The Dream Bird, a book review

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Title: The Dream Bird
by: Aleesah Darlison
illustrated by: Emma Middleton
Publisher: Wombat Books

Once upon a time in a faraway land there lived the rarest of rare birds. The Dream Bird. George is a day child. He rollicks and romps in the light. But at night, George just can’t seem to get to sleep. That is, until Gran tells him a bedtime story about a magical bird who sings children to sleep. Will the Dream Bird’s magic work on George?

A stunning bedtime book that will enchant readers young and old.

Some children have a difficult time trying to go to sleep. I think I have found the sleep potion. It’s a book called The Dream Bird, written by multi-published author, Aleesah Darlison.

In the story we meet a young boy, George—a day child who can’t sleep at night, not even after counting one hundred sheep walking backwards, and drinking warm milk to lull him to sleep.

His wonderful Gran comes to the rescue with a beautiful story about the most beautiful bird in the world—The Dream Bird.

Artist (and author), Emma Middleton,  has created exceptional dreamlike illustrations with colours that flow with a divine harmony, expressing calmness, contentment, peacefulness, relaxation, and tranquility, that are sure to sprinkle the magic of sleep dust.

The Dream Bird could be a life-saver for parents with kids who have a troublesome time trying to sleep. Aleesah’s use of descriptive words will paint a calming vision in a child’s imagination, helping them to change from their unsettled mind to one where they are encouraged to concentrate on their own favourite things, lulling them to sleep.

Purchase a copy: The Dream Bird

Title: The Dream Bird
by: Aleesah Darlison
illustrated by: Emma Middleton
Publisher: Wombat Books
ISBN: 9781925563337
Category: children
Pages: 32

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Reviewed by Julieann Wallace
(Dip T, B. Ed, Author, Illustrator, Tea Ninja, Cadbury Chocolate Annihilator)
https://www.facebook.com/julieannwallaceonethousandwords/
https://www.julieannwallaceauthor.com/

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A Wrinkle in Time, book review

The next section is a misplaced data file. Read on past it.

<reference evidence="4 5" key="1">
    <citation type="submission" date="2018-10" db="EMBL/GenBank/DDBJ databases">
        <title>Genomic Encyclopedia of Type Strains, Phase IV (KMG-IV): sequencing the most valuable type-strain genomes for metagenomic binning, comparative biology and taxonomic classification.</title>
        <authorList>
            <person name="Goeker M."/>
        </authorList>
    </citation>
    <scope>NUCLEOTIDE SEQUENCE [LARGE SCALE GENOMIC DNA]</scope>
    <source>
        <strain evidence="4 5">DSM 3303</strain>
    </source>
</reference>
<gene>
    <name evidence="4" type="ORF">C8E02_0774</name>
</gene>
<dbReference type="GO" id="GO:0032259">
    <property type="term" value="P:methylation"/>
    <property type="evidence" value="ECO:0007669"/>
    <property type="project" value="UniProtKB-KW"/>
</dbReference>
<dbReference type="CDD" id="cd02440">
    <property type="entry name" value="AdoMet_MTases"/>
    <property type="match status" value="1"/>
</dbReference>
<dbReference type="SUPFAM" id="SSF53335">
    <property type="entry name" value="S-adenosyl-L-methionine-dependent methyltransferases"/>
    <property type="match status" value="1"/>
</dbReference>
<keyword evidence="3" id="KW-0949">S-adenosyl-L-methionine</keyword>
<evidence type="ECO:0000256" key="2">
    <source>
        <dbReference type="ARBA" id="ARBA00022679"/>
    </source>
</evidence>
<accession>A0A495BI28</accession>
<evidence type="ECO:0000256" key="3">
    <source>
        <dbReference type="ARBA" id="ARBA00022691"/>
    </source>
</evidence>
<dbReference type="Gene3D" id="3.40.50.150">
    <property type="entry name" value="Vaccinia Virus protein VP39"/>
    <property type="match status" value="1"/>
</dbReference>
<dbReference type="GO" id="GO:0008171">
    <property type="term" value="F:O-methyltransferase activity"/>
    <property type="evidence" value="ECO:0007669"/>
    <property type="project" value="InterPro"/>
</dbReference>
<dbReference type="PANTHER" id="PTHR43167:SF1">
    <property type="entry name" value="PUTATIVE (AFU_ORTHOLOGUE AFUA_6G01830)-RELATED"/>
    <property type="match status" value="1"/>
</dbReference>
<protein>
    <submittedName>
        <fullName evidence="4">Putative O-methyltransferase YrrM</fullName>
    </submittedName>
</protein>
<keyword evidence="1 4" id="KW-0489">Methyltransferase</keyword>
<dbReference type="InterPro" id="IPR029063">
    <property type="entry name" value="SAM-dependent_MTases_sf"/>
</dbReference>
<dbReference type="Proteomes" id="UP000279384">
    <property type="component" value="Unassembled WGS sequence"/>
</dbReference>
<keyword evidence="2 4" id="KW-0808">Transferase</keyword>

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Title: A Wrinkle in Time
by: Madeleine L’Engle
Publisher: Penguin

Meg always felt she was different and when her little brother Charles Murry go searching for their lost father, they find themselves travelling on a dangerous journey through a ‘wrinkle in time’. As the cosmic evil forces of darkness threaten to swallow the universe, Meg must overcome her insecurities and channel all her inner strengths – her stubbornness, anger and ultimately her love – to save her family. An exciting mixture of fantasy and science fiction, which all the way through is dominated by the funny and mysterious trio of guardian angels known as Mrs Whatsit, Mrs Who and Mrs Which, A Wrinkle in Time is an empowering story about the battle between good and evil and the power of love.

A Wrinkle in Time was released in 1962, after twenty-six rejections by publishers, and has withstood the test of time.

It begins with, “It was a dark and stormy night”. How often had I used those words as a story starter for creative writing as a teacher. And so, I laughed when I read the opening words of Chapter 1, Mrs Whatsit.

As I continued to read, I was sucked into the plot and amazed by the science embedded into the novel. The deeper I went into the story, more of it seemed to make sense in today’s world, 50 years after it was published.

There are many things I enjoyed about A Wrinkle in Time. I loved the tesseract, the time travel, and the characters who didn’t fit into the society norm, plus their journey of discovery and growth that enabled them to rescue Mr. Murry, the father of Meg and Charles Wallace. I loved the imagined built worlds and the challenges Meg, Charles Wallace and Calvin encountered.

As I look back at pages I have dog-eared, it still blows me away with the science and physics embedded into the story. Wonderful. Absolutely wonderful!

If your middle school child or teenager likes to read sci-fi novels, this is book is well suited, with a perfect dose of physics. Plus, there’s pearls of wisdom throughout the book. My favourite: “Qui plus sait, plus se tait”, French for “The more a man knows, the less he talks.”

And now to see the movie …

 

Literature Study Guide at SparkNotes http://www.sparknotes.com/lit/wrinkle/characters/

Purchase a copy: https://www.penguin.com.au/books/a-wrinkle-in-time-9780241331163

Title: A Wrinkle in Time
by: Madeleine L’Engle
Publisher: Penguin
ISBN: 9780241331163
Category: Children and teenagers
Pages: 288

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Reviewed by Julieann Wallace
(Dip T, B. Ed, Author, Illustrator, Tea Ninja, Cadbury Chocolate Annihilator)
www.facebook.com/julieannwallaceonethousandwords
www.julieannwallaceauthor.com

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Nevermoor – the Trials of Morrigan Crow, a book review

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Title: Nevermoor – The Trials of Morrigan Crow
by: Jessica Townsend
Publisher: A Lothian Children’s Book by Hatchette Australia

Morrigan Crow is cursed. Born on an unlucky day, she is blamed for all local misfortunes, from hailstorms to heart attacks – and worst of all, the curse mean that Morrigan is doomed to die at midnight on Eventide. But as Morrigan awaits her fate, a strange and remarkable man named Jupiter North appears. Chased by black-smoke hounds and shadowy hunters on horseback, he whisks her away to a secret, magical city called Nevermoor. To stay in the safety of Nevermoor for good, Morrigan will need to pass four difficult and dangerous trials – or she’ll have to leave the city and confront her deadly fate.

Nevermoor has me celebrating for children, everywhere!
Firstly because of two words:

Step Boldly . . .

These two words speak loudly, and are a call to courage. They are two words that will stay with you for all the right reasons.

And secondly, because author, Jessica Townsend, has a “knack” with words and characters and world building.